Monday, February 24, 2014
From the publisher:
When a suspicious accident occurs at the famous Dinsmore Chocolate Factory in Sinclair, Kansas, Caroline Lang goes undercover as a factory worker to investigate the circumstances surrounding the event and how the factory treats its youngest employees—the child workers. Caroline’s fervent faith, her difficult childhood, and compassionate heart drove her to her job as an investigator for the Labor Commission and she is compelled to see children freed from such heavy adult responsibilities, to allow them to pursue an education.
Oliver Dinsmore, heir to the Dinsmore candy dynasty, has his own investigation to conduct. Posing as a common worker known as “Ollie Moore,” he aims to find out all he can about the family business before he takes over for his father. Caroline and Oliver become fast friends, but tension mounts when the two find themselves at odds about the roles of child workers. Hiding their identities becomes even more difficult when fate brings them together over three children in desperate need. When all is revealed, will the truth destroy the love starting to grow between them?
I was pleasantly surprised by this book. Kim Vogel Sawyer writes a novel that will teach you and captivate you. This book I was not able to read as quickly as I wanted to but each time I had to put down the book I was eager to come back--and that was from the very beginning.
The story changes points-of-view between four characters but mainly two and Sawyer weaves the story together in a way that this does not distract from the story but enhances it. Readers will enjoy the insight that the different points-of-view give to the story and those specific characters.
Throughout the story God is shared in the character's own personal relationship and other times as they share their relationship with God with others. To me some of the more touching aspects of this story had to do with Oliver's character. He is very well written and developed so that you feel for him and his situation.
I also liked that the story wasn't purely based on romance but had depth to it, even the romantic part was developed in a way that didn't feel rushed. Instead the romance was a sweet build up from friendship to more.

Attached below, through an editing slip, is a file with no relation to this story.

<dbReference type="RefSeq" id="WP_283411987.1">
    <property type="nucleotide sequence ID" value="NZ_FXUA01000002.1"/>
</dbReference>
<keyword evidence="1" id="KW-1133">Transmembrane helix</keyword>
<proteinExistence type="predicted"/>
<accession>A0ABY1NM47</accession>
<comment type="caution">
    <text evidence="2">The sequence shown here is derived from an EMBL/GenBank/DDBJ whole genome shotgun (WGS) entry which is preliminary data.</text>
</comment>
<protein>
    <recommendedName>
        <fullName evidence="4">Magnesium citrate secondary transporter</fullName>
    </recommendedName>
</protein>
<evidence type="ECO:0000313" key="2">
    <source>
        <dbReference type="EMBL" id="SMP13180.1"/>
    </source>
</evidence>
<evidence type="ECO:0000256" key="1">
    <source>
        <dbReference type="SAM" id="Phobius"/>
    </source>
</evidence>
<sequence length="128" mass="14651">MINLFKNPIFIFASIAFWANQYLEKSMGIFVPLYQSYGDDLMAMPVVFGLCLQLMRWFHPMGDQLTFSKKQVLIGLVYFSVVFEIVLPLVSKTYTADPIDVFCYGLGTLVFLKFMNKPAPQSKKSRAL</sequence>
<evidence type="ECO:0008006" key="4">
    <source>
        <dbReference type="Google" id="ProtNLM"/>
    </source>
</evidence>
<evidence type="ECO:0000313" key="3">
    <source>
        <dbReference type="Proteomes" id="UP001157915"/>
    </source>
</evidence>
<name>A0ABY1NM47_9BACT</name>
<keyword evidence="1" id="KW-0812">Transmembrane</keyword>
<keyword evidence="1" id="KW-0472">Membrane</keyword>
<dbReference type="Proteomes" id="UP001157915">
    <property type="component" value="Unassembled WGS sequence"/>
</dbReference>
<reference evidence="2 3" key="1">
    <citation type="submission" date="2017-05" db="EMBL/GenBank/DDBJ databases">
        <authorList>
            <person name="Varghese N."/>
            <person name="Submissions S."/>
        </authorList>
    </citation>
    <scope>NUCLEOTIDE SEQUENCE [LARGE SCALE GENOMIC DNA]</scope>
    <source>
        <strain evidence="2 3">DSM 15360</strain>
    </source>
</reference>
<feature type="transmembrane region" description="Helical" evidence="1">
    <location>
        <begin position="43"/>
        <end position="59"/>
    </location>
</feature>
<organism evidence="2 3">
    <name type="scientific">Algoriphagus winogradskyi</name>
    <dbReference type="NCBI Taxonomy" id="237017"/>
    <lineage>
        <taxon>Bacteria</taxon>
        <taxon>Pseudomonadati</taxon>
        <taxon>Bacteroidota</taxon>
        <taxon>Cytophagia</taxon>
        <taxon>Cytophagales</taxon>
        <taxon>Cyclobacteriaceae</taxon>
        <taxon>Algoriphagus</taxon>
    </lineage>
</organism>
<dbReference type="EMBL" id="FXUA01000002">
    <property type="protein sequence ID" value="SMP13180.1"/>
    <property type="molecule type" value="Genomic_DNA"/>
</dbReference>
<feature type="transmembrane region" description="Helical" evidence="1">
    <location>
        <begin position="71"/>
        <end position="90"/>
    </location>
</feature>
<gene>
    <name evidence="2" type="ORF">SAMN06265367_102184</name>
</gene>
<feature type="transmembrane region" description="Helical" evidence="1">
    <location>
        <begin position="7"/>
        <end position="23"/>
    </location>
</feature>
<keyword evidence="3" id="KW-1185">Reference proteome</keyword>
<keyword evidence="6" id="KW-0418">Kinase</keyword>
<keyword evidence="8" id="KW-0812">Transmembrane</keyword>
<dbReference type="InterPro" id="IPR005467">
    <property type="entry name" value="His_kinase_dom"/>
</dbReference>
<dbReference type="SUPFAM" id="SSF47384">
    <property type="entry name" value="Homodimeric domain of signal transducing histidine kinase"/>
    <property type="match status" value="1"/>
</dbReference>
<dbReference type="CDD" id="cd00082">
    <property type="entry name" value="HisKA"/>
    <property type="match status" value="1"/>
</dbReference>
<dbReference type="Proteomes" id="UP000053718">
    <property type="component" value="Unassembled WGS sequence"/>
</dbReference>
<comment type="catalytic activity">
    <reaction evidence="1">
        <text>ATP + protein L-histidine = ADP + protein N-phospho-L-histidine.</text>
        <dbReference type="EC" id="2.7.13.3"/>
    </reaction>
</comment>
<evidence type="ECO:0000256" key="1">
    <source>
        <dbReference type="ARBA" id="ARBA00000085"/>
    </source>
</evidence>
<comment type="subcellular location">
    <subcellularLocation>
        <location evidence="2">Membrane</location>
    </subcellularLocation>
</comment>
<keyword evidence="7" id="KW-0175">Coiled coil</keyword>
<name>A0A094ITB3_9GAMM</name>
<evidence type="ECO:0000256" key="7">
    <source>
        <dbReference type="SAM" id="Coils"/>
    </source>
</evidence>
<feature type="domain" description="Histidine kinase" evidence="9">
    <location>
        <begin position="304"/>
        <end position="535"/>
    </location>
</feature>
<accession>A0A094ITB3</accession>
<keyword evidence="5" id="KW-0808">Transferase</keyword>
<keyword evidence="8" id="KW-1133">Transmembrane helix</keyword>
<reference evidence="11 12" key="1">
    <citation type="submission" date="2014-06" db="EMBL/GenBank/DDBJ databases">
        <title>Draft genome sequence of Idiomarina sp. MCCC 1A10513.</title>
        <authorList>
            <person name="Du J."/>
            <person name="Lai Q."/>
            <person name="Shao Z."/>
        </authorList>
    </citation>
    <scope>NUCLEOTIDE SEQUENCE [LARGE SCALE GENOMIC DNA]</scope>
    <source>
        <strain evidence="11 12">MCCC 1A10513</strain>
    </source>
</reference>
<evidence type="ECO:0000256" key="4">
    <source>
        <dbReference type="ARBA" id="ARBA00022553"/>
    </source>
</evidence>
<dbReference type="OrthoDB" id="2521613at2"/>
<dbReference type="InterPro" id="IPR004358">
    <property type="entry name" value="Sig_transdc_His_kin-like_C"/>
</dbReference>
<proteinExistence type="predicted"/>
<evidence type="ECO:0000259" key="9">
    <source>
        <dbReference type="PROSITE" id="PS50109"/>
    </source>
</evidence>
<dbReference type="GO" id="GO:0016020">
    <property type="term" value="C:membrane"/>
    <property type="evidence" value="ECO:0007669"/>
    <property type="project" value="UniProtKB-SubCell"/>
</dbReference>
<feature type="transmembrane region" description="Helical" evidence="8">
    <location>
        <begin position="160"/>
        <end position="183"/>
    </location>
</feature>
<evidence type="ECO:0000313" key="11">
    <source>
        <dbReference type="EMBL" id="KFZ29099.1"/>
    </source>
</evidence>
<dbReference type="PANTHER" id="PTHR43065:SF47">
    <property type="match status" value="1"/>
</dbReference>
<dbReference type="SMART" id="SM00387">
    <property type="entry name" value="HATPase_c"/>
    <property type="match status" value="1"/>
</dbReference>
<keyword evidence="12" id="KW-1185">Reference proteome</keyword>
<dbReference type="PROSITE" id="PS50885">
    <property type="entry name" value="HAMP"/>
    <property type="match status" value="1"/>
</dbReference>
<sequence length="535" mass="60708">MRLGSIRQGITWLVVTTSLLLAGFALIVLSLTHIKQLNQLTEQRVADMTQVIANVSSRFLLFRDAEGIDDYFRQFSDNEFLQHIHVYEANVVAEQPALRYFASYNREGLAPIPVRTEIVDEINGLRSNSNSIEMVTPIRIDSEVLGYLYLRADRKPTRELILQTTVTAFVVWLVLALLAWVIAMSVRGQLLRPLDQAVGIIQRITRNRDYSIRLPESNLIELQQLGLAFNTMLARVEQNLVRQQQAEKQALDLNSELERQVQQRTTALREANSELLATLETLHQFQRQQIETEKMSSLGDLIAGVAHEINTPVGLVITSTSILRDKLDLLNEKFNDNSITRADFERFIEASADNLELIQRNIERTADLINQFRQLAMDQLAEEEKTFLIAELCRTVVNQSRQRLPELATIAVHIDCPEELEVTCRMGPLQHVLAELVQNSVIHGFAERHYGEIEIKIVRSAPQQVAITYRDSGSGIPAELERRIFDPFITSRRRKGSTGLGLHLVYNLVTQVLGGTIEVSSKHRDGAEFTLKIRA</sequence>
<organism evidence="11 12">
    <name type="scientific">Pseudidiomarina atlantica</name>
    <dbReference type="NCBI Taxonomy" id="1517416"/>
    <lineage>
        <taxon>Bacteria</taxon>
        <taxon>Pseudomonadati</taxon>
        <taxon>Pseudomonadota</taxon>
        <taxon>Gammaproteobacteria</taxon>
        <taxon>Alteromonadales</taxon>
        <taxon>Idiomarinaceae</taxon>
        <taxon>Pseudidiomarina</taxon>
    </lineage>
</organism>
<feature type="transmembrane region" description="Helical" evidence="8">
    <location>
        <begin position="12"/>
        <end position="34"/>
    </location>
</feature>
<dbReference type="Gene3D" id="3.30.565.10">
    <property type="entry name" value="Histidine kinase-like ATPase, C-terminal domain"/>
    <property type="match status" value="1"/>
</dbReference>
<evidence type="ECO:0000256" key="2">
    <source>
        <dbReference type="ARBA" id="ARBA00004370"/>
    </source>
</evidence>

I highly recommend this book.
I received this book free from WaterBrook in exchange for my honest review.
Thursday, February 20, 2014
From the publisher:
Allie Kirkland has always heard the call of her father's unfinished destiny. When she's offered a production assistant's job on a docudrama filming in the hills near Moses Lake, Texas, the dream of following in her director-father's footsteps suddenly seems within reach. The reenactment of the legendary frontier settlement of Wildwood is a first step into the film industry. A summer on set in the wilderness is a small price to pay for a dream.
But in 1861, the real Wildwood held dangerous realities. Town founder Harland Delavan held helpless residents, including young Irish schoolteacher Bonnie Rose, in an iron grip. Mysterious disappearances led to myths and legends still retold in the region's folk songs. Eventually, the entire site was found abandoned.
When filming begins, strange connections surface between Allie and the teacher who disappeared over a century ago, and everyone in Wildwood--including Blake Fulton, Allie's handsome neighbor on the film set--seems to be hiding secrets. Allie doesn't know whom she can trust. If she can't find the answers in time, history may repeat itself...with the most unthinkable results.
This novel is a mystery. The reader will want to know what is going to happen from the very beginning. Lisa Wingate captures your attention from the first pages of this novel. Even without reading the back of the book the reader can easily tell that this book is going to be a mystery the needs the reader to keep reading to figure it out.
The book moves back and forth between Allie, in present day, and Bonnie Rose in 1861. I found that I wanted more details about Bonnie Rose and her life. Just the story of Bonnie Rose alone could have been a novel and I felt that the dark parts of Wildwood weren't really shown, but rather told. I also felt that Allie's story was kind of a whirlwind near the end. I wanted to really connect to both Allie and Bonnie Rose but felt that in splitting the story both characters came up lacking. And not only Allie and Bonnie Rose but Blake, James, and the other important supporting characters.
This is a Christian novel but little was mentioned about God or any of the characters' relationship with Him. I felt this could have been more developed.
I received this book from Bethany Publishing in exchange for my honest review.